Iran’s Supreme Leader Ali Khamenei, left, gives his official seal of approval to newly elected President Ebrahim Raisi in an endorsement ceremony in Tehran, Aug. 3, 2021. (AP)

December 27, 2021

Ebrahim Raisi, a hardline cleric close to the Supreme Leader Ali Khamenei, was elected Iran’s president in one of the country’s most controversial presidential elections held after the 1979 revolution that toppled the Shah regime.

Since 1979, Iran has held 13 presidential elections.

Raisi, who started his tenure on August 5th, won elections that attracted the lowest turnout in four decades. The Guardian Council also scrapped the candidacy of the most popular moderate reformists.

As president, the former judge must examine dozens of internal and external crises and tensions that remained unresolved under his predecessor, Hassan Rouhani.

These challenges include reviving the 2015 nuclear agreement when Iran is accelerating its enrichment of uranium.

At his inauguration speech in Parliament, Raisi vowed to prioritize lifting sanctions and improving Iran’s economy.

Regarding foreign policy, he pledged to work on closer relations with China and Russia at a “strategic” level, contrary to the previous administration, which invested in a policy of openness to the West.

Four months into Raisi’s presidency, analysts believe that he has not yet presented a reassuring program that indicates any difference between his conservative-backed government and the previous administration, which enjoyed the support of moderates and reformists.

Compared to Rouhani, Raisi has shown a greater willingness to comply with Khamenei’s recommendations and the general policies of the regime.

Despite Raisi’s pledge to solve regional and internal challenges, history shows that Iran electing new presidents has little to do with the approach and policies of its cleric-led regime.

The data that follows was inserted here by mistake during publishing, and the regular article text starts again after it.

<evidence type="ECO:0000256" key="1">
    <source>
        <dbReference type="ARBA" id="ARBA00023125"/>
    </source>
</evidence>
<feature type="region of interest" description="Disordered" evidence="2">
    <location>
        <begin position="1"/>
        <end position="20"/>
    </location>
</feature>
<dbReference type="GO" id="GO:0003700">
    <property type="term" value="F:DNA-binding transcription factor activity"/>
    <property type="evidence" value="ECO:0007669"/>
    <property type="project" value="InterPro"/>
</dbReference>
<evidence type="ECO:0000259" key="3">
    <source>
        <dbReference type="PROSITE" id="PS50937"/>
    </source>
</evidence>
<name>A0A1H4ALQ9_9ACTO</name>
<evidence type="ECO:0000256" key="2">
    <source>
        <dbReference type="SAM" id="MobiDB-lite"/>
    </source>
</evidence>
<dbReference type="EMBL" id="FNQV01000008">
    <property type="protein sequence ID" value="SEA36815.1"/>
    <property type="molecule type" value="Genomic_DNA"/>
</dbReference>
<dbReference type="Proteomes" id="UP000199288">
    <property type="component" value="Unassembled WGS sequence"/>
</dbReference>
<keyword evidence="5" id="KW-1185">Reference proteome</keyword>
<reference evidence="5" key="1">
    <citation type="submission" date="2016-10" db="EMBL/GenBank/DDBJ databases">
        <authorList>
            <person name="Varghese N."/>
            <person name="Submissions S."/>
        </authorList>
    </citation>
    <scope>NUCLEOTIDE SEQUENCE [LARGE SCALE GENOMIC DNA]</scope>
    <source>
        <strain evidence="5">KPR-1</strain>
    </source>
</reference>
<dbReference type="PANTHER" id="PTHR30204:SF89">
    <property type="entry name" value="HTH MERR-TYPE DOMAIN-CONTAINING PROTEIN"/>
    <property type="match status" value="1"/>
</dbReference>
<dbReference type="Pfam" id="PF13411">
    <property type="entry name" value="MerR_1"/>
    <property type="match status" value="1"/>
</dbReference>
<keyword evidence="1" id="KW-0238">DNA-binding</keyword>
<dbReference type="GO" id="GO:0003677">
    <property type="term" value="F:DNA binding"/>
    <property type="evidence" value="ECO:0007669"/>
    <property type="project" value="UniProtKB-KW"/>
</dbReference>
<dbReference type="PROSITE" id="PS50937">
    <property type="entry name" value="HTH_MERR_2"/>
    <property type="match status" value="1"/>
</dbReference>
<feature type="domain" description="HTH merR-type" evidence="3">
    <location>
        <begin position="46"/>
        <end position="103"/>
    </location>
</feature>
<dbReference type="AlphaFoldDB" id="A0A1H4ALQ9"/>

Analysts believe that the current crisis in Iran is generated by the entire regime rather than by who heads the executive body. Iran is restrained by powerful parallel agencies and institutions that directly answer to Khamenei instead of the country’s president.

Besides, Raisi has no trouble advancing proposals in parliament or the judiciary as conservatives control the country’s top three authorities.

Moreover, the 60-year-old cleric enjoys direct support from Khamenei himself.

Under Raisi, the Iranian regime has acted on its “deterrence” strategy to face existential threats. This strategy includes expanding Iran’s nuclear program to enrich uranium to weapons-grade levels, supporting different militias across the region, and meddling in the affairs of neighboring countries.

Also, Raisi’s government is expected to deal with internal threats by tightening its security grip on protests that will likely erupt due to worsening living conditions in the country.

Asharq Al-Awsat

About Track Persia

Track PersiaTrack Persia is a Platform run by dedicated analysts who spend much of their time researching the Middle East, in due process we fall upon many indications of growing expansionary ambitions on the part of Iran in the MENA region and the wider Islamic world. These ambitions commonly increase tensions and undermine stability.